Jump to ContentJump to Main Navigation
Self-Determination and Secession in International Law$
Users without a subscription are not able to see the full content.

Christian Walter, Antje von Ungern-Sternberg, and Kavus Abushov

Print publication date: 2014

Print ISBN-13: 9780198702375

Published to Oxford Scholarship Online: August 2014

DOI: 10.1093/acprof:oso/9780198702375.001.0001

Show Summary Details
Page of

PRINTED FROM OXFORD SCHOLARSHIP ONLINE (www.oxfordscholarship.com). (c) Copyright Oxford University Press, 2018. All Rights Reserved. Under the terms of the licence agreement, an individual user may print out a PDF of a single chapter of a monograph in OSO for personal use (for details see www.oxfordscholarship.com/page/privacy-policy).date: 15 January 2019

The Role of Recognition and Non-Recognition with Regard to Secession

The Role of Recognition and Non-Recognition with Regard to Secession

(p.45) 4 The Role of Recognition and Non-Recognition with Regard to Secession
Self-Determination and Secession in International Law

Stefan Oeter

Oxford University Press

The recent cases of recognition of secessionist entities—Kosovo, Abkhazia, South Ossetia—have confused international legal doctrine. Do they mark a change in current state practice of recognition? The paper revisits traditional recognition doctrine and practice and elaborates on the rationale underlying traditional practice of non-recognition of secessionist entities while the former territorial sovereign has not consented to separate statehood. A closer look at this rationale, but also at the recent cases of Kosovo, Abkhazia, and South Ossetia speaks very much in favour of upholding the traditional policy of non-recognition. The paper also stresses the strong trend towards collective patterns of recognition—only in collective patterns, it is argued, can the international community influence conflicts over self-determination and territory and may moderate the behaviour of conflicting parties.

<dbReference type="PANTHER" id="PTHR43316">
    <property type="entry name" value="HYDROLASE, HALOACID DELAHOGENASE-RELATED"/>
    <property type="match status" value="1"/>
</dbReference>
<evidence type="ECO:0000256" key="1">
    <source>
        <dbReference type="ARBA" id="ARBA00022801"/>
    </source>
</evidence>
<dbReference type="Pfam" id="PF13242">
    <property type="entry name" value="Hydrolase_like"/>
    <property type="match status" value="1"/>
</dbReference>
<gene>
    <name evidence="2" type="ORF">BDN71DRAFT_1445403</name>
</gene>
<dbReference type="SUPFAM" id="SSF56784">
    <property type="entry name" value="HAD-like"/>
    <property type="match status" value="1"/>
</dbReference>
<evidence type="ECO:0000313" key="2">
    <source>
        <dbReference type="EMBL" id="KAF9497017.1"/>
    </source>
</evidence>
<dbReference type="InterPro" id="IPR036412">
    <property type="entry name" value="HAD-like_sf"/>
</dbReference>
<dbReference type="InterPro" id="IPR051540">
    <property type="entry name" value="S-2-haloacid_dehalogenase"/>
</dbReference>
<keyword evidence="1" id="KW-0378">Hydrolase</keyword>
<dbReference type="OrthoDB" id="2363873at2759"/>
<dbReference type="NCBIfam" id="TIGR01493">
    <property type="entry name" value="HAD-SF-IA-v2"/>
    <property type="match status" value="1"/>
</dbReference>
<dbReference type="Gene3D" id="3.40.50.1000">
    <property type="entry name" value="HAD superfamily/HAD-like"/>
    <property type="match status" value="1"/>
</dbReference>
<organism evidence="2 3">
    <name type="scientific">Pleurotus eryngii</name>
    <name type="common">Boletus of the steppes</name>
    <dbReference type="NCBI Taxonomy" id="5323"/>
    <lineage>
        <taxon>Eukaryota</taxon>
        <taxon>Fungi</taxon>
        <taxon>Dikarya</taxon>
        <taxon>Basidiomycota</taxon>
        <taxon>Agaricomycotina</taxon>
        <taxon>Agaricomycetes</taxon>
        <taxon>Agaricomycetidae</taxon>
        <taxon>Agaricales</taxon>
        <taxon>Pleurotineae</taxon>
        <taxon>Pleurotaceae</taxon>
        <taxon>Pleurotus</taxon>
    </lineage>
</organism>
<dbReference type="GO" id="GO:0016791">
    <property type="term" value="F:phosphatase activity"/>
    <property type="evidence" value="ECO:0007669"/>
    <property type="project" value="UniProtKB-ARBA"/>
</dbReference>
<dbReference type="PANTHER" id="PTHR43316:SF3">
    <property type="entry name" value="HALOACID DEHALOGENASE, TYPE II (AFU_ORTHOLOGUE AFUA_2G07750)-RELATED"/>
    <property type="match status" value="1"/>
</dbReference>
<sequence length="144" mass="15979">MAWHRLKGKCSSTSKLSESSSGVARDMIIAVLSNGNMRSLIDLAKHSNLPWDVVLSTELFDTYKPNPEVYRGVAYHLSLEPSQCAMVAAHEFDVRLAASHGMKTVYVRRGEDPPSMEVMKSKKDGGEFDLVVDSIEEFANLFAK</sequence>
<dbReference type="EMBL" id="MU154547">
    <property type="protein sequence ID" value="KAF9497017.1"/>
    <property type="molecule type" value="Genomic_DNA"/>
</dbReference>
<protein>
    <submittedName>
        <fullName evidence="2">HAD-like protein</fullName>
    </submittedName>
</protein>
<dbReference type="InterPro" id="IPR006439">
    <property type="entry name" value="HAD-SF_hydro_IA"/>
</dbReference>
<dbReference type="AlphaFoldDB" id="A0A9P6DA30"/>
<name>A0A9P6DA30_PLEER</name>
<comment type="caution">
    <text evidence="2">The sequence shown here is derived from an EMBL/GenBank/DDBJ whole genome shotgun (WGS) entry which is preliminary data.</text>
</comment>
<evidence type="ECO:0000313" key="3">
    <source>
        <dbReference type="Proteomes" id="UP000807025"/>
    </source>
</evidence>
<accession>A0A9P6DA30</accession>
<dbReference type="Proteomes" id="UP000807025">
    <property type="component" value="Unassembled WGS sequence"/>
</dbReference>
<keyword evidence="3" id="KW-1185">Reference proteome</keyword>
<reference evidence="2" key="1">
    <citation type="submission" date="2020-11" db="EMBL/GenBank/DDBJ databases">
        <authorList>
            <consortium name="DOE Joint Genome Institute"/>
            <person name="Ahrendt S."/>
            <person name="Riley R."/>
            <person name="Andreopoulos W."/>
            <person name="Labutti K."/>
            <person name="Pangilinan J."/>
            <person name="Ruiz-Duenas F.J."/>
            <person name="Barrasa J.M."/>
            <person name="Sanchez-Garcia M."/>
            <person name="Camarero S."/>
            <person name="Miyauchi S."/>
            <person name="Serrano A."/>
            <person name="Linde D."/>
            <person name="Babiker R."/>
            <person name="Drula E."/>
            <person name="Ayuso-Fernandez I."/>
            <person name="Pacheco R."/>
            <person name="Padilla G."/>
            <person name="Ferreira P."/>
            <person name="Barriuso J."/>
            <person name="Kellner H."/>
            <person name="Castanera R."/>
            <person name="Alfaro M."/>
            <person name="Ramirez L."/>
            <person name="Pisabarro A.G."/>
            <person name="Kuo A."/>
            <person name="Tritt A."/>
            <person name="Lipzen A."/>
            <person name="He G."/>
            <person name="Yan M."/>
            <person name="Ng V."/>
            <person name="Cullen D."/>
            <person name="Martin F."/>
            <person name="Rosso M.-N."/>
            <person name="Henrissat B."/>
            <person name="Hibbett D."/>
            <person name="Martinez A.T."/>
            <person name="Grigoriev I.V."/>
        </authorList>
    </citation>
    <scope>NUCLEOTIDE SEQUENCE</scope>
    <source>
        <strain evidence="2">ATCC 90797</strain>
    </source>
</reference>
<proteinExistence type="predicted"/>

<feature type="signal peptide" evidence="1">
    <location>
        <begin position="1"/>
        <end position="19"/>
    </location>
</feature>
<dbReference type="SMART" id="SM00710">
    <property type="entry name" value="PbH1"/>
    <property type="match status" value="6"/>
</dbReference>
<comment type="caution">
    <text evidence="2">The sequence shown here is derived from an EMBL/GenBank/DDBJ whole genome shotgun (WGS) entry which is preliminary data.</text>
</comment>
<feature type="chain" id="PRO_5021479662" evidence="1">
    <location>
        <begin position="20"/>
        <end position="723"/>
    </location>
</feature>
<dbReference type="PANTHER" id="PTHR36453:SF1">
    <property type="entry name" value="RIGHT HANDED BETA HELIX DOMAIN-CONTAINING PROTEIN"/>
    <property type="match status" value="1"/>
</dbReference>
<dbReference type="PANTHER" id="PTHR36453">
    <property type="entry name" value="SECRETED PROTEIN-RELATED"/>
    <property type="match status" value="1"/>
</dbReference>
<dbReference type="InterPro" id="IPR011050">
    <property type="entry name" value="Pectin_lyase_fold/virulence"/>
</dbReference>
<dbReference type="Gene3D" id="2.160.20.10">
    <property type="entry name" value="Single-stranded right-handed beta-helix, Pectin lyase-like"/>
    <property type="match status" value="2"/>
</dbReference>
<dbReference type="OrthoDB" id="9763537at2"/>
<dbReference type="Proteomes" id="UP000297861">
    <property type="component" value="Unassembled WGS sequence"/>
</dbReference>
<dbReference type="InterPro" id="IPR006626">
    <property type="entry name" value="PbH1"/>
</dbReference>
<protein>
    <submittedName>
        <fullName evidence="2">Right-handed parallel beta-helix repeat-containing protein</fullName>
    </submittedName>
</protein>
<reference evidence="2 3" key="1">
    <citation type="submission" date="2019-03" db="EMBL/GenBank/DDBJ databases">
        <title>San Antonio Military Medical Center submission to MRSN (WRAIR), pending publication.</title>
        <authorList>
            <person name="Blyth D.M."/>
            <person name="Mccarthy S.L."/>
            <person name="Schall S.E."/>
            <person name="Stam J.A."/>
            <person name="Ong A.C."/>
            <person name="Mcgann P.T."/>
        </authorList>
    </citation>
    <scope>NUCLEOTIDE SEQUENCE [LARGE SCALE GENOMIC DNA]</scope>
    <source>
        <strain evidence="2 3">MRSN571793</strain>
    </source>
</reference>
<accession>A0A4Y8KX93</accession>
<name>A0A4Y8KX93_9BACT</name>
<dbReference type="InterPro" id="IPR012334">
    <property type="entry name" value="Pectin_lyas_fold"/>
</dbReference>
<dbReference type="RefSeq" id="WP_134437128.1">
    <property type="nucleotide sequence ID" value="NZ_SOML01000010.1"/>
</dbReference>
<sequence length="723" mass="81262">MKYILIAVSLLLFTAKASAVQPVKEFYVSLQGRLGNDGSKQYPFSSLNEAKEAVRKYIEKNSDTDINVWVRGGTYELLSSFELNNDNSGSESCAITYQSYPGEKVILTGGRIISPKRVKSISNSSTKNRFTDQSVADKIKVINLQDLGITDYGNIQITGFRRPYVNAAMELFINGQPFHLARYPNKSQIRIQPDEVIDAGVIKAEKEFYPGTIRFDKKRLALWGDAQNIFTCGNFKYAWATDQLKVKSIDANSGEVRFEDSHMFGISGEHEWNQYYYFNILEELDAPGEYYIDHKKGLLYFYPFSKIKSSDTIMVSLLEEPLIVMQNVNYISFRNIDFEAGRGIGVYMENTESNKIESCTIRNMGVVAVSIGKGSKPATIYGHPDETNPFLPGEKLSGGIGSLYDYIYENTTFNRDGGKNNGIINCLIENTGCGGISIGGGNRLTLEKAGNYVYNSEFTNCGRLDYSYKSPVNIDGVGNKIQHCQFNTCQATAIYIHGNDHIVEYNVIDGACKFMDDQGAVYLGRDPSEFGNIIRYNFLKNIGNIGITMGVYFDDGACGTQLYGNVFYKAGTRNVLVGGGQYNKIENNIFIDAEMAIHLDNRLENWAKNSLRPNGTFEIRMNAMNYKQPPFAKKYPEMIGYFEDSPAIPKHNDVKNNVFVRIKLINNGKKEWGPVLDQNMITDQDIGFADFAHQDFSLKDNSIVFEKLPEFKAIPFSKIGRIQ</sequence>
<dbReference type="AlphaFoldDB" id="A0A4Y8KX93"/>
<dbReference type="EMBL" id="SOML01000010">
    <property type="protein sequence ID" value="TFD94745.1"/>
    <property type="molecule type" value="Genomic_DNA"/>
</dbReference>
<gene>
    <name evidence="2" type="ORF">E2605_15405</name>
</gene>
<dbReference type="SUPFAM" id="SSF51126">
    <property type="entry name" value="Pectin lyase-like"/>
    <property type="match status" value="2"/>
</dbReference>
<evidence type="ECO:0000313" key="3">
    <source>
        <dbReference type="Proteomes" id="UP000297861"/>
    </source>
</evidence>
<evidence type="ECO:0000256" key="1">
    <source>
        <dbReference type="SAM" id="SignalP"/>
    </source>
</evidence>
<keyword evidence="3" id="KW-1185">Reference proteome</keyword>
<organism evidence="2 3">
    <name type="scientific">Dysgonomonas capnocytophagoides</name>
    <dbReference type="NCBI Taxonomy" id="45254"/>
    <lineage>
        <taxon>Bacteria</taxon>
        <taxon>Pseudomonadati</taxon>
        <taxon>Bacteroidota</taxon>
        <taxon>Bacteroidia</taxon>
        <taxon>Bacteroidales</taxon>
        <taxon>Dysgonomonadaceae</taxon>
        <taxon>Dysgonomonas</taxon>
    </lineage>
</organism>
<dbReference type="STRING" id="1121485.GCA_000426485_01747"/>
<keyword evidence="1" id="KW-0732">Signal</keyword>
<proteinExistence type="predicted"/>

Keywords:   (non)-recognition, collective recognition, secession, Kosovo, European Union, Yugoslavia

Oxford Scholarship Online requires a subscription or purchase to access the full text of books within the service. Public users can however freely search the site and view the abstracts and keywords for each book and chapter.

Please, subscribe or login to access full text content.

If you think you should have access to this title, please contact your librarian.

To troubleshoot, please check our FAQs , and if you can't find the answer there, please contact us .